In a sentence, exponential progress turns science fiction into a reality in the blink of an eye. However, at least so far, this doesn’t apply to all spheres. For example, building a machine that can beat the most talented humans in chess, Go, and even Jeopardy has proven relatively easy, but building a machine that matches the skills of even the least-trained manual worker is “fiendishly difficult.” iRobot’s Roomba, for example, can vacuum the floor as well as any human being; however, it will never wash the dishes or straighten the magazines on a coffee table.
The economic consequences of the exponential progress of the second machine age are numerous, unprecedented, and have a lot to do with two very unique economic properties of digital information: non-rivalry and close to zero marginal cost of reproduction. Let’s understand them better.
If you want to read a book, you have to buy it. However, if a million people want to read the same book at the same time, each of them will have to buy or borrow a copy. Naturally, making these copies would not be cheap and the more each of them is used – highlighted, underlined, coffee-stained – the less useful they will be. Also, copying the book over and over again will eventually make its text hard to read.
Digitized books are not rival goods: millions of people can read a single available online copy at the same time. Also, they don’t get “used up”, no matter how much they are used. Not to mention it is negligently cheap to make additional copies. Perhaps most importantly, each copy is a perfect replica of another and can be sent across the planet almost instantaneously, and with insignificant costs.
Due to these interesting properties, with digitized information, “abundance is the norm rather than scarcity.” This goes against economic logic and, consequently, has some interesting implications. Most importantly, the proliferation of free or nearly free products – despite increasing our standards – pushes downward the gross domestic product (GDP). Instead of paying thousands of dollars for an encyclopedia, you can now gain electronic access to Wikipedia for just a few pennies. However, this reduces production and makes the GDP “travel in the opposite direction of our true wellbeing.” So, despite being the most widely used indicator of a healthy economy, the GDP may also become the least adequate indicator, getting faultier as more things are digitized.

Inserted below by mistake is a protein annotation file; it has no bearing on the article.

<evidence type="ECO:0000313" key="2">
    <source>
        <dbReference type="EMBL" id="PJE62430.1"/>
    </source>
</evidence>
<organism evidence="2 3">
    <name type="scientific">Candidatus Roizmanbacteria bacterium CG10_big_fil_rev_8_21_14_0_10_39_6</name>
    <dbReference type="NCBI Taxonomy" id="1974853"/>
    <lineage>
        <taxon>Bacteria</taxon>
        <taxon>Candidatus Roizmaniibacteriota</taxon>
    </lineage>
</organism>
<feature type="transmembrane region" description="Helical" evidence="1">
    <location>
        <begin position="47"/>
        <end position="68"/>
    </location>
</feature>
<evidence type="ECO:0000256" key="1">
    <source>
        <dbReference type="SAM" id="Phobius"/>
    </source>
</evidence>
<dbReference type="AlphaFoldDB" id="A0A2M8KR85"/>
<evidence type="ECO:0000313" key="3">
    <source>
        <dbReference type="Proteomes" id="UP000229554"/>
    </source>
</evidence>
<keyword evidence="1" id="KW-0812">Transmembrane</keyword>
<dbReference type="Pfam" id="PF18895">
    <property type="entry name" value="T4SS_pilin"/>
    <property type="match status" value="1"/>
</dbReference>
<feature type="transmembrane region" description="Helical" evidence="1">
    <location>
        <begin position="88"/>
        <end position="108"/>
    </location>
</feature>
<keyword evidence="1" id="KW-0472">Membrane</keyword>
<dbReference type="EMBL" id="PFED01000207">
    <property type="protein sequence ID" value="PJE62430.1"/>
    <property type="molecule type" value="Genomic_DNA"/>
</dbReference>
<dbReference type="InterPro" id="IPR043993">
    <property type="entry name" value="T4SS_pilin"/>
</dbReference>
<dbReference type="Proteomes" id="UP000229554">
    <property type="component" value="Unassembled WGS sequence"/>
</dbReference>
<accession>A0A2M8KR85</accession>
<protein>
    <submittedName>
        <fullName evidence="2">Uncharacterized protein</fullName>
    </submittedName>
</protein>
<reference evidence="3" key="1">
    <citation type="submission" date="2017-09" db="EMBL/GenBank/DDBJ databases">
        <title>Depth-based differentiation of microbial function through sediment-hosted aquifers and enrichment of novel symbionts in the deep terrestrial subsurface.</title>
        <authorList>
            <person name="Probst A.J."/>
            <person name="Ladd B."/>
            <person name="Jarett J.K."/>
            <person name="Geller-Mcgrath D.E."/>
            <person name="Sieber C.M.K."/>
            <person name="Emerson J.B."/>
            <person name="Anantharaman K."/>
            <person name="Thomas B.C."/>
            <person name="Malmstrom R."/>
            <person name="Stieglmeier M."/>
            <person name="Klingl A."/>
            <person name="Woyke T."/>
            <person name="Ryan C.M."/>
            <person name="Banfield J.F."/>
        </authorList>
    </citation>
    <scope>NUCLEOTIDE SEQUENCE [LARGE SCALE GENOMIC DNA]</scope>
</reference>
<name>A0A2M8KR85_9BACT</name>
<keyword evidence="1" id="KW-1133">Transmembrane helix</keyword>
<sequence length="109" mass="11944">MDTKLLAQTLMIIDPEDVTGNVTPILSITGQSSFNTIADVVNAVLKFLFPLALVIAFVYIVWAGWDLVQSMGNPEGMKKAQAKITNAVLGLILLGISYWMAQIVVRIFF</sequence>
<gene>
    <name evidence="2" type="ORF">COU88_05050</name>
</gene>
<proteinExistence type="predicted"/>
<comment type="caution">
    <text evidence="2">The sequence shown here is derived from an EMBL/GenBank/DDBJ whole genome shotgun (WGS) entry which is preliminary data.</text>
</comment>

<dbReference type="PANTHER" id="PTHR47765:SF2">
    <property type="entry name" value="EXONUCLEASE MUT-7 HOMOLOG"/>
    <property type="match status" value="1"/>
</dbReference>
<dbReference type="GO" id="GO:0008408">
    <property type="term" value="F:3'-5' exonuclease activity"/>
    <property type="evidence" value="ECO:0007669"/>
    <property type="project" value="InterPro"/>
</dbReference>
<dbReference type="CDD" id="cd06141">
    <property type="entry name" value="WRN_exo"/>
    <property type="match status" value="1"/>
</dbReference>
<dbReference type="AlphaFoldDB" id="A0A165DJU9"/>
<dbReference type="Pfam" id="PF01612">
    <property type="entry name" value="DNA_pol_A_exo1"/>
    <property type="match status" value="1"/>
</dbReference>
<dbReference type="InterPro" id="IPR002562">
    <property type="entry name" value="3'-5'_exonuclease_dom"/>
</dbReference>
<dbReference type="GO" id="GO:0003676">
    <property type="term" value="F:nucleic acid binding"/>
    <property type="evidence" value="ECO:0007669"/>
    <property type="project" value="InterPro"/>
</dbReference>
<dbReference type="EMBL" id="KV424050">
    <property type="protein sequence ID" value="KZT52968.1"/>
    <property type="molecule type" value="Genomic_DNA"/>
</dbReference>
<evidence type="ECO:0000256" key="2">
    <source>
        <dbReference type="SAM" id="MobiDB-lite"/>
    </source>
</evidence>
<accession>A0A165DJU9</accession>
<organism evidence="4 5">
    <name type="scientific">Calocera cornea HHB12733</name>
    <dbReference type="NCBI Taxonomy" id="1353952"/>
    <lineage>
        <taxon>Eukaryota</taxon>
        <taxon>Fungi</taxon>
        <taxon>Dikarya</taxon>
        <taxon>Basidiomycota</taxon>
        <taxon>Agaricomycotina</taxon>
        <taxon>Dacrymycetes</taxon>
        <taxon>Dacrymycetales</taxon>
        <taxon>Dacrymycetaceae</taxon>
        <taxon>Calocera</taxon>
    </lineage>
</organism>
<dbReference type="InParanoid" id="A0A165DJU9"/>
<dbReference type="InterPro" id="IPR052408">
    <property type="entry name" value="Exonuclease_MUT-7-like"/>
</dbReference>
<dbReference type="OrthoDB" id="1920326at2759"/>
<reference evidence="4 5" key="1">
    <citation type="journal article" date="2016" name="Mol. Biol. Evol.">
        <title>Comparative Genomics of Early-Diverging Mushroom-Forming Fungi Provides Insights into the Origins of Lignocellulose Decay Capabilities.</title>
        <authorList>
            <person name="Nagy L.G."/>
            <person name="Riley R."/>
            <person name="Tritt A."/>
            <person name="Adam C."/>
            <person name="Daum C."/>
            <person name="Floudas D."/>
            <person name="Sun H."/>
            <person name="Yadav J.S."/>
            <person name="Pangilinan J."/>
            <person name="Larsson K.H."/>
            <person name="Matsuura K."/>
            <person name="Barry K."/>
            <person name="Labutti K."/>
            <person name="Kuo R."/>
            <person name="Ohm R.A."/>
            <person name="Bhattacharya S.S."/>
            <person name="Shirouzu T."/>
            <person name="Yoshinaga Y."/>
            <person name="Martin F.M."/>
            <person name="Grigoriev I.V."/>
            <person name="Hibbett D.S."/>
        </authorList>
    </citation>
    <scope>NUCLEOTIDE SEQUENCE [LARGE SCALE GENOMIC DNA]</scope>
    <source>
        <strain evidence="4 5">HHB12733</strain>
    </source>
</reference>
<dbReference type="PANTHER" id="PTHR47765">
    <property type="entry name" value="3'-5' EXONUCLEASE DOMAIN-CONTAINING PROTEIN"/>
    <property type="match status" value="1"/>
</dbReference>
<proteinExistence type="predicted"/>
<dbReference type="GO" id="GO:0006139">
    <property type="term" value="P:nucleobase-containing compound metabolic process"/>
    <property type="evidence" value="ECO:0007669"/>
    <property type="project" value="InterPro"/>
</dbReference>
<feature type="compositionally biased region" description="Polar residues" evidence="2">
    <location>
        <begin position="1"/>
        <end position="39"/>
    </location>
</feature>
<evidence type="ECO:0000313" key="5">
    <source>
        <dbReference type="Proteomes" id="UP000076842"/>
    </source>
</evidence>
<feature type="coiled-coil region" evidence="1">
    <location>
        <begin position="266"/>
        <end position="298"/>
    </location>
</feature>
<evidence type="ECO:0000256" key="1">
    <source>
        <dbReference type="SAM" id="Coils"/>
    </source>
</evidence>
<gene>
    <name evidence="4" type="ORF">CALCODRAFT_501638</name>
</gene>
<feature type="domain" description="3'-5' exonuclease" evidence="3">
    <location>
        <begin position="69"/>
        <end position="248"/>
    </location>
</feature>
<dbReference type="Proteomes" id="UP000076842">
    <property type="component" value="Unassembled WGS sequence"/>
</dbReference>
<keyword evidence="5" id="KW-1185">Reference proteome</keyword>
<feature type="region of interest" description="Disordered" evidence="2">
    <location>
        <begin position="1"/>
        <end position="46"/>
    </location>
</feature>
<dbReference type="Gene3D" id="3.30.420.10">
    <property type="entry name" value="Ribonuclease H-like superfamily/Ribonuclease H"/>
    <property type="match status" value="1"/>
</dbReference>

To illustrate the economic implications of the second machine age better, Brynjolfsson and McAfee introduce two economic concepts: “bounty” and “spread.” Bounty, they explain, is “the increase in volume, variety, and quality and the decrease in cost of the many offerings brought on by modern technological progress.” Spread is the “ever-bigger differences among people in economic success – in wealth, income, mobility, and other important measures.”
Though the spread caused by the digital revolution is “talent-biased” and, at heart, may seem more just than the spread in the past, it is also far more destructive and less controllable. The stars and the superstars of any field today earn a larger share of the overall income and are, thus, blessed with much better opportunities, while the majority of the population is left behind. Though the average income continues to rise with every passing year, the median income is falling. In plainer words, there’s an increase in overall productivity, but most workers are making less and less.
Understandably, the economic objective of the second machine age should be “to maximize the bounty while mitigating the negative effects of the spread.” To this end, Brynjolfsson and McAfee offer a few policy recommendations:
“The Second Machine Age” is a well-researched, fundamentally optimistic and all-around fascinating book exploring the effects and implications of digital technology on our lives and societies. Highly recommended.
Instead of focusing on reading, writing and arithmetic, learn to improve your skills of ideation, large-frame pattern recognition, and complex communication. Humans are better than computers at all of them.
Erik Brynjolfsson is an American academic, director of the Digital Economy Lab at Stanford, and one of the most cited scholars in information systems and economics. He is also a Research Associate at the National Bureau... (Read more)
Andrew McAfee is an American scientist, the cofounder and codirector of the MIT Initiative of the Digital Economy. In addition to writing two influential books by himself – his debut work, “Enterprise 2.0,” and “More... (Read more)